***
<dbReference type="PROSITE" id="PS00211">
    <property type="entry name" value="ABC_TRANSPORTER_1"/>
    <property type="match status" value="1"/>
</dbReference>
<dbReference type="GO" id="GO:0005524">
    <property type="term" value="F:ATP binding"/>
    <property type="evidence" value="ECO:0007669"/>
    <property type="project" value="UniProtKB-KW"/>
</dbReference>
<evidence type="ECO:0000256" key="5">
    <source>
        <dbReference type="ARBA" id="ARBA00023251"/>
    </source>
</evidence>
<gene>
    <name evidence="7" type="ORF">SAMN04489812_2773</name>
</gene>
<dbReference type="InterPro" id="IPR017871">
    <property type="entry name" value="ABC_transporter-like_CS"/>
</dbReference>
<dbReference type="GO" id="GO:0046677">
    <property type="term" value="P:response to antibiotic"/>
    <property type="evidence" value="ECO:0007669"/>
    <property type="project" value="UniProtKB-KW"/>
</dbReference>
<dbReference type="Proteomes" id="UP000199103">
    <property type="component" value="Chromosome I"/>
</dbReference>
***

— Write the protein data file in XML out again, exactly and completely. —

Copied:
<dbReference type="PROSITE" id="PS00211">
    <property type="entry name" value="ABC_TRANSPORTER_1"/>
    <property type="match status" value="1"/>
</dbReference>
<dbReference type="GO" id="GO:0005524">
    <property type="term" value="F:ATP binding"/>
    <property type="evidence" value="ECO:0007669"/>
    <property type="project" value="UniProtKB-KW"/>
</dbReference>
<evidence type="ECO:0000256" key="5">
    <source>
        <dbReference type="ARBA" id="ARBA00023251"/>
    </source>
</evidence>
<gene>
    <name evidence="7" type="ORF">SAMN04489812_2773</name>
</gene>
<dbReference type="InterPro" id="IPR017871">
    <property type="entry name" value="ABC_transporter-like_CS"/>
</dbReference>
<dbReference type="GO" id="GO:0046677">
    <property type="term" value="P:response to antibiotic"/>
    <property type="evidence" value="ECO:0007669"/>
    <property type="project" value="UniProtKB-KW"/>
</dbReference>
<dbReference type="Proteomes" id="UP000199103">
    <property type="component" value="Chromosome I"/>
</dbReference>